Monday, March 15, 2010

French Milk

Sadly, spring break has come to an end. I should be finishing up an Anthro midterm and writing two English papers that are due tomorrow but instead, I find myself here.

Chance and I went to the Green Valley Book Fair this weekend. We came home with about $100 worth of books. He bought mostly Anton Chekhov and Oscar Wilde. I, on the other hand, loaded up on a random assortment including a collection of New York magazine essays and The Color Purple. Among the stash was this little gem:

Although I haven't read too many graphic novels, I picked this one up because of its adorable cover that faintly reminded me of a past post from A Cup of Jo. I started reading it on the way home and was hooked. The illustrations are so fantastic and the story is fun. The book documents Lucy Knisley's trip to Paris with her mom for several weeks in celebration of their birthdays. Lucy was turning twenty-two at the time (which is how old I'll be this year), so I could easily relate to her tone, mood swings, and fear of failure upon approaching graduation from college.

I love the book's journal quality as well as the mixture of illustration and photography. It made me feel like I was listening to my friend recount stories from her trip. Lucy was great company on a dreary day. I was actually disappointed when she was gone until I discovered more of her work here. Hooray for the wonders of the internet!

(Images via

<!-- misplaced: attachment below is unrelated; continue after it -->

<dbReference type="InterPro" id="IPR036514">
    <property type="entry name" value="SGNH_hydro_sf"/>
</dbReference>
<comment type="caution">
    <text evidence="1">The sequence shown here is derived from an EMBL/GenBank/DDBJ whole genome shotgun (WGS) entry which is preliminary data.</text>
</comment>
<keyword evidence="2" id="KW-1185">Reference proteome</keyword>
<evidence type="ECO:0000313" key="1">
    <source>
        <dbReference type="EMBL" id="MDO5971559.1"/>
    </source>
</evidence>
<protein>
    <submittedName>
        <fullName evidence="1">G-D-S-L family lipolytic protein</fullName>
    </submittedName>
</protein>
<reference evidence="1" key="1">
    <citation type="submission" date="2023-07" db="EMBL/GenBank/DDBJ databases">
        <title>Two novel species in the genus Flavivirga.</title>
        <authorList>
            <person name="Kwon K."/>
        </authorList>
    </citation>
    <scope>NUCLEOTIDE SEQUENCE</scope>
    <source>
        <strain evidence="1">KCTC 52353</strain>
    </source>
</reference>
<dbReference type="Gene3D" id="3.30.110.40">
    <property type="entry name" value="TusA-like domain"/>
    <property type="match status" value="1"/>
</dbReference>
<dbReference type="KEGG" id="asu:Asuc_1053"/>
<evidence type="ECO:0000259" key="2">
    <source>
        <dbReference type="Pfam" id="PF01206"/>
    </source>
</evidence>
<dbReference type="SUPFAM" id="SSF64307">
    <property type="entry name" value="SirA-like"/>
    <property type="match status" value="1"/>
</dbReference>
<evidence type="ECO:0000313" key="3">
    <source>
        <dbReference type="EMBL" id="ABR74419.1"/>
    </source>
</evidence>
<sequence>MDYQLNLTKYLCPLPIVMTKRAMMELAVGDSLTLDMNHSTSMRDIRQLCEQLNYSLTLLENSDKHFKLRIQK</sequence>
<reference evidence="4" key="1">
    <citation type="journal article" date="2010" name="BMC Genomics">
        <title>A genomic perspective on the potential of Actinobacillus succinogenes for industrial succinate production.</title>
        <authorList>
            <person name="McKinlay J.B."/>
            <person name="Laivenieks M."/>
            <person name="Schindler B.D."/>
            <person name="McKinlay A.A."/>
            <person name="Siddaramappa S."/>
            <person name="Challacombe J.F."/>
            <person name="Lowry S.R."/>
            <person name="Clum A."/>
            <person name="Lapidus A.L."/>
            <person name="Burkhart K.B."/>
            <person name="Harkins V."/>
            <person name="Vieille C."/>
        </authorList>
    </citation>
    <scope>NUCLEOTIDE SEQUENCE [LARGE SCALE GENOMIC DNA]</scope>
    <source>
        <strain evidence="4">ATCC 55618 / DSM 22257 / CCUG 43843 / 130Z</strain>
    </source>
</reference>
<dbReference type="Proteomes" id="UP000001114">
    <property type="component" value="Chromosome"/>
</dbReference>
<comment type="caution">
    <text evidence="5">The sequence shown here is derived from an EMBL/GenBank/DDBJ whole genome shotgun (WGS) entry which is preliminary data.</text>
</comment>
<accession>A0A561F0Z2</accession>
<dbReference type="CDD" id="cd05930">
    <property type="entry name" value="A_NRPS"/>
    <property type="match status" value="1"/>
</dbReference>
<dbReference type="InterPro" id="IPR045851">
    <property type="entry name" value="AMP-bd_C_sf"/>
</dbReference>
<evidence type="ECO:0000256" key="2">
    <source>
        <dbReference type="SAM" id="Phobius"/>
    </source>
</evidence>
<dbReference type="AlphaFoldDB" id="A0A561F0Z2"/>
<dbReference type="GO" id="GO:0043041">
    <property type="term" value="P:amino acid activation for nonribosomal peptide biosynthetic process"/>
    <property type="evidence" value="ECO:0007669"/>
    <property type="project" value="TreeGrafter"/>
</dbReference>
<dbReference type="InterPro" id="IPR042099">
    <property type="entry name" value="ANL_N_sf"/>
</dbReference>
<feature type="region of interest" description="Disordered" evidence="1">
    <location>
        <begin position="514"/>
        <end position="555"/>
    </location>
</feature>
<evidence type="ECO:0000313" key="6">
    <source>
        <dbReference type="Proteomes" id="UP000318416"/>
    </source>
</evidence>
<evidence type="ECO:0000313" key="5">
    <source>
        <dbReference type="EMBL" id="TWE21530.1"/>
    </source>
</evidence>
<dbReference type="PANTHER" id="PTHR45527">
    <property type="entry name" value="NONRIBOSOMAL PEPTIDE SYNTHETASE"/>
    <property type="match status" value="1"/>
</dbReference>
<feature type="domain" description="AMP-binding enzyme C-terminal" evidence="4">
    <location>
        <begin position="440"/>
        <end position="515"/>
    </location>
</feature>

Sunday, March 14, 2010

Sprout Film Festival

Alison and I recently attended the Sprout Film Festival. This traveling film festival is supported by the awesome Sprout, a non-profit organization based in New York. The short films showcased during this event are made by and deal with issues related to people with developmental disabilities. This is one of my favorite films featured at this year's festival in my hometown:

This is a fantastic idea. On the rare occasions that people with developmental disabilities are depicted in film, they are often played by people without developmental disabilities (a la Sean Penn in I Am Sam). The films showcased by the Sprout Film Festival are making huge steps to make people view developmental disabilities in a different light. I so, so enjoyed the films at this year's festival. Please check this website to find out when the Sprout Film Festival will be in your area. If you don't see your home on the list, request it! Until then, I hope you enjoy this fantastic video as much as I do.